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Assertive vs Aggressive Leadership

There is a lot of pressure on business owners right now. If you’re the owner of a trade-based business, you are likely dealing with the effects of the skills shortage, materials shortage and all the other effects of the pandemic.

As a leader, any stress and concerns we are personally experiencing must not negatively affect how you manage and communicate with your team, clients and suppliers.

When we’re under added stress and things aren’t going exactly to plan, we can be prone to letting our emotions get the best of us and that can affect how we communicate. Often, without us even realising it, we can be perceived as being aggressive, demanding and dismissive of others.

To address and overcome the issues your business is facing, my first tip is to communicate with the team your plan for your business – by involving them your team will gain buy into your plan and respect your leadership – so effective communication is key.

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Assertiveness vs aggression

There is an important distinction between assertiveness and aggression – and in leadership, it’s important to use the correct approach in your communications.

Aggressiveness can often be confused with assertiveness, as aggressive people are not shy about voicing their opinion. The difference between the two lies in the delivery of that opinion. Assertive people do not make people feel insignificant or wrong.

Assertiveness is key when it comes to communicating openly and honestly. Most people get scared when the situation calls for them to give their honest opinions. We are fearful of hurting other people, making them angry and causing a rift.

Because of these overarching fears, we often don’t say what needs to be said. This can mean that problems are not fixed, and under-performance is tolerated – which can have a detrimental effect on the culture of your entire business.

So as an effective leader, we must be open and honest in our communications without allowing our emotions to affect our communications negatively – and this is where assertiveness comes in.

Dr Henry Cloud wrote in his book, Boundaries for Leaders a quote: “Hard on the issue, soft on the person.”

Why are you going hard on the issue and soft on the person? Because you want them to change. And being aggressive isn’t not going to warm a team member up to hearing and acting on the feedback you need to provide.

Assertiveness is a core skill. It means you articulate your stand effectively without being emotional. You command respect through confidence, clarity and control.

You are confident expressing your opinion to others irrespective of your relationship with them. It means you can stand up for your views even in difficult situations and can say “no” when necessary.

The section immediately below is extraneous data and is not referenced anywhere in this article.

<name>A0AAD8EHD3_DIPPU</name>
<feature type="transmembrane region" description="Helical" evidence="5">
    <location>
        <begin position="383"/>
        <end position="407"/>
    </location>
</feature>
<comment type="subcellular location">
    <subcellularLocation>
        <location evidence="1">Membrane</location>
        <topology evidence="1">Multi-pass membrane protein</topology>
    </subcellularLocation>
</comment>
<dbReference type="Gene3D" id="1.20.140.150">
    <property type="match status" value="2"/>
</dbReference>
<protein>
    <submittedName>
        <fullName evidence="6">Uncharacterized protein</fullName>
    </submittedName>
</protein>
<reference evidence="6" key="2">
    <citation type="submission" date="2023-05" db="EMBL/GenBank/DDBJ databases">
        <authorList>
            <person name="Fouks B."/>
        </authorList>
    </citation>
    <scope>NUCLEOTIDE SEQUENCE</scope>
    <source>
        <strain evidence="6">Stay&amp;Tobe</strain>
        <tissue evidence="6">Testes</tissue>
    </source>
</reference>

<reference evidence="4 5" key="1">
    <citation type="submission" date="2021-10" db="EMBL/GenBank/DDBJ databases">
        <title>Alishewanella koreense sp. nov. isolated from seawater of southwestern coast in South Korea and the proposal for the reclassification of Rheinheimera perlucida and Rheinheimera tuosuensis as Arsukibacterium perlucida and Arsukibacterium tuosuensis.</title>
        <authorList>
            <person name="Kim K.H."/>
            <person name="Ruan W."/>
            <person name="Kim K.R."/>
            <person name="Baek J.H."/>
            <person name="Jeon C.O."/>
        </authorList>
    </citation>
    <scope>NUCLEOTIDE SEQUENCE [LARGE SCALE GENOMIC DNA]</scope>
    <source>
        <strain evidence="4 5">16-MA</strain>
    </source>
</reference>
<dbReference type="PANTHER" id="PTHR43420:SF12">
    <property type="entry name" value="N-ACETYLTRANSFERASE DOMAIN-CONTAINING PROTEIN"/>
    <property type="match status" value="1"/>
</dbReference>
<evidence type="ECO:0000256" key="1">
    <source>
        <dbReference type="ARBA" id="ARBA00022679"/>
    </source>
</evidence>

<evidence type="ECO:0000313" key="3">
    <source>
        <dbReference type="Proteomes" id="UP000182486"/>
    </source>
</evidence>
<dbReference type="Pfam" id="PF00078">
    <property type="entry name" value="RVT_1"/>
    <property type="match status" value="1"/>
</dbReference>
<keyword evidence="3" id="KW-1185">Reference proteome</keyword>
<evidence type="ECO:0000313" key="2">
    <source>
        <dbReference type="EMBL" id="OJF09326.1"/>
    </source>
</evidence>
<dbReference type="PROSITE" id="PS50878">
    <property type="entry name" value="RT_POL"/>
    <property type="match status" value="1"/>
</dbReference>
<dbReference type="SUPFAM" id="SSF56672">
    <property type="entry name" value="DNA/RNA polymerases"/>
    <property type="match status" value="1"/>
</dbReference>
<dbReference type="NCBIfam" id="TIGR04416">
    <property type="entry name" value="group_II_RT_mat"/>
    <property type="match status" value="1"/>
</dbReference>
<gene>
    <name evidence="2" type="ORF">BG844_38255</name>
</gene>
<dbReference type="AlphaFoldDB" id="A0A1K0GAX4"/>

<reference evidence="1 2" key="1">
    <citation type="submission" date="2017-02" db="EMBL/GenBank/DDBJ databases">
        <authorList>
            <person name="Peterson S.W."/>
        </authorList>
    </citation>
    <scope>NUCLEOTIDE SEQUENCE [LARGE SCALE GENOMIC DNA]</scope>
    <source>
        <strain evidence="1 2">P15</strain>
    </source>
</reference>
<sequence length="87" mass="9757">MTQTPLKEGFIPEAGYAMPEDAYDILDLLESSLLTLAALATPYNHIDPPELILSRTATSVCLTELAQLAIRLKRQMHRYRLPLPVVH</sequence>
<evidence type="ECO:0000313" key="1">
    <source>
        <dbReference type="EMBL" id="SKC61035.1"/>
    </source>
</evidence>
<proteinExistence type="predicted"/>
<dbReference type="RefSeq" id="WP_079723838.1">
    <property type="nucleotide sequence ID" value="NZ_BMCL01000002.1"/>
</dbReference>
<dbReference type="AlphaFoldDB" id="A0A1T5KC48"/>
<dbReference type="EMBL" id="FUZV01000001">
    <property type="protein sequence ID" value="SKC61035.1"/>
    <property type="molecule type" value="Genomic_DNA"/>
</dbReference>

When being assertive, it’s likely that some tension and conflict may arise. But as you are being assertive and not letting emotions take over, any conflict can be addressed in a calm, rational, logical manner.

Find agreement on what’s not working, and what can be done to fix it. This allows you to move forward, with the support of your team with everyone buying into the process – not harbouring resentment and anger.

It’s your job to get the maximum results in minimum time. If you are aggressive, you might get some of your team to come along for a ride for a short while, but the majority of your team will likely begin looking for new opportunities where they feel more valued.

Handling Situations Skilfully

The word manipulation often has negative connotations – but it doesn’t have to be considered that way. Manipulation simply means to negotiate, control, or influence someone or something.

Simply put, it means handling people, things or situations – this can be done cleverly, skilfully or deviously – so the word manipulate is neither negative or positive – it just is! Everyone manipulates.

What is negative or positive is how you handle what is happening and how it is perceived by others.

So in order to skillfully manipulate a situation, you must convey your true and honest opinions without offending others and get them to buy into your point of view. Assertiveness, obviously, is key to this. The moment aggression is used, your ability to manipulate the situation to your benefit is largely lost.

In Conclusion

Effective communication is vital to a leader’s success – and in turn, the success of your business.

By using assertive communication, rather than being aggressive and emotional, will allow your business to work much more efficiently towards a common goal, with each member of your team clearly understanding their own responsibilities and the part they play in the bigger picture.

The building and construction industry is currently seeing rapid growth and increased demand while also dealing with a severe skills shortage, exacerbated by the closing of international borders due to the pandemic.

Skills shortage Australia
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